Encephalitis is not only threatening lives in Bihar, but also the livelihood of litchi farmers as unconfirmed reports link the disease to the fruit
MUZAFFARPUR IN Bihar is as infamous for encephalitis as it is famous for its shahi litchis. Acute encephalitis syndrome (aes) has been a leading cause of child deaths in the state. Till the time of filing this report, 210 children across Bihar had died of aes since May this year. According to official figures, since 1994, Muzaffarpur alone has witnessed 995 aes-related deaths of children. Unofficial estimates put this figure at at least 1,800 in the district utterly lacking healthcare infrastructure.
The disease is now giving sleepless nights to litchi farmers in the state as several reports have surfaced in the media on the probable link between aes and eating litchi. Any confirmed evidence will put at stake the livelihood of thousands of farmers as the state’s economy depends on litchi cultivation to a large extent. According to the Food and Agriculture Organisation, litchi is the ninth most produced fruit in India and Bihar is its biggest producer. Muzaffarpur is one of the leading producers in the state.
Could litchi be the culprit?
Although there are no studies that directly link litchi to aes, media reports claim that litchis have chemicals similar to those found in ackee ( Blighiasapida), a Jamaican fruit, which causes acute encephalopathy disease in children called Jamaican vomiting sickness. Some reports have also linked pesticide use in litchi cultivation to aes. Vishal Nath,director of National Research Centre for Litchi (nrcl),a research body that promotes litchi farming, denies the link. “Farmers in Bihar are not rich enough to buy pesticides. And even if they use pesticides, they use the very mild ones,”he says.
Scientists at nrcl have been flooded with queries from farmers and consumers.
“Litchi is grown in Tripura, Assam, West Bengal, Bihar, Himachal Pradesh and Punjab. If litchi causes aes, why are there no aes-related deaths in the other states?” Nath asks (see ‘Irresponsible reportage can harm business’).
Dhananjay Singh, a litchi farmer, says farmers in the region are always in touch with nrcl to ensure better produce. “I received a lot of queries from my buyers in Delhi and local consumers. Fortunately, our business did not suffer,” he says.
Creaky healthcare, shifty virus
While farmers might heave a sigh of relief for now, children continue to succumb to aes in hospitals. In the intensive care unit (icu) of Sri Krishna Medical College and Hospital (skmch) in Muzaffarpur, Roushan Ali, 16, sits stone-faced on a stool. Beside him is the body of his 11-year-old brother, Parvez. “He is dead, he is dead,” Roushan mutters. Outside the icu, a woman clutches the body of her three-year-old daughter. A group of men, apparently her relatives, wait for her to loosen her grip so that they can take away the body for the last rites.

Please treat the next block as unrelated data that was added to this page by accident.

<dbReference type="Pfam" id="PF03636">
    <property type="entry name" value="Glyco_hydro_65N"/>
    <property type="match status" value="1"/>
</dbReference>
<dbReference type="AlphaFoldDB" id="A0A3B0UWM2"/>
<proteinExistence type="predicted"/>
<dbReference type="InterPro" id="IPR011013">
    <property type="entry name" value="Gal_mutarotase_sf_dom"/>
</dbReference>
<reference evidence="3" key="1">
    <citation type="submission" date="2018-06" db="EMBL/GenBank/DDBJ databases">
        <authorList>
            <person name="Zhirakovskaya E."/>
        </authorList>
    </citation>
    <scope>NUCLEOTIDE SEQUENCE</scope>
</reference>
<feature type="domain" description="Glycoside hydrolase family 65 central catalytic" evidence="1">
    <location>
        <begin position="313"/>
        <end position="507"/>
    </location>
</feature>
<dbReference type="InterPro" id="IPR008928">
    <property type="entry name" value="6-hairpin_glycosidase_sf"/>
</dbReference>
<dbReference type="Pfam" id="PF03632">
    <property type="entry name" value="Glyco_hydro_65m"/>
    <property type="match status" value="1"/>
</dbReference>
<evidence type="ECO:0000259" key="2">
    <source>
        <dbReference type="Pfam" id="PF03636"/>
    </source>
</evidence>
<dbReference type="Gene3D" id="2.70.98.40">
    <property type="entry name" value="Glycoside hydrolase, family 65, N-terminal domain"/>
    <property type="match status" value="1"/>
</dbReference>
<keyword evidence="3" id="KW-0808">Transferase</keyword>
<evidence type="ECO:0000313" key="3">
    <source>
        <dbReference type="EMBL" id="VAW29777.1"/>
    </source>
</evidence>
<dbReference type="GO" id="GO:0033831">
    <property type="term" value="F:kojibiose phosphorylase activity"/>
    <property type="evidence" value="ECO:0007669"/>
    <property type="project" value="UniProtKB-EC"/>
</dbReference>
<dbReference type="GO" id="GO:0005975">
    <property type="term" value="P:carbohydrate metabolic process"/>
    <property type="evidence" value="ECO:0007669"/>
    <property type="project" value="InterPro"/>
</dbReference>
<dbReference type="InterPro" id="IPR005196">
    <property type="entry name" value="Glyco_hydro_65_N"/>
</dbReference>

Corpses of children, wailing mothers and unconscious children in hospital beds, with a web of tubes running through their hands and legs, are a common sight at skmch. Children battle for lives in the icu, in the wards, in spaces between the beds and in the fanless corridors of the hospital. Doctors and nurses rush from one patient to another to save whoever can be saved.
Braj Mohan, head of the paediatrics department, skmch, who has been working in the hospital for the past 18 years, says that the symptoms of aes have changed drastically. “Till 2010, aes afflicted children had three prominent symptoms—high fever, seizure and frothing. In the past few years, children suffering from aes have not reported fever,” he says, adding that this year patients have also reported low sugar levels. The medical fraternity is, therefore, clueless about the measures to be taken.
The situation is worsened by inadequate number of beds, doctors and nurses, and lack of basic infrastructure like electricity and speedy ambulance service. Emergency ambulance services are not very effective because most drivers have quit due to non-payment of salary. Radha Devi brought her four-year-old daughter, Munni, to skmch after a twohour journey by bus and autorickshaw. “We called the ambulance, but it did not come. I could not waste time waiting for it,” she says.
Deepak Kumar, principal health secretary, claims the government has adopted a policy of providing speedy medical aid to aes patients. At least 80 ambulances have been pressed into service. “We want to solve the acute infrastructure crisis at skmch. By next year, we plan to build icus with a capacity of 100 beds,” he adds.
In a bid to control aes-related deaths, the Bihar government launched a Japanese encephalitis drive in the state in 2012. The move helped control deaths due to Japanese encephalitis virus in Gaya and Sheohar districts. Muzaffarpur remains a challenge because the encephalitis that has surfaced in the district is caused by an unknown virus.
Children suffering from acute encephalitis syndrome have to fight for space at
Link between litchi and encephalitis, if proved, will affect the livelihood of thousands of farmers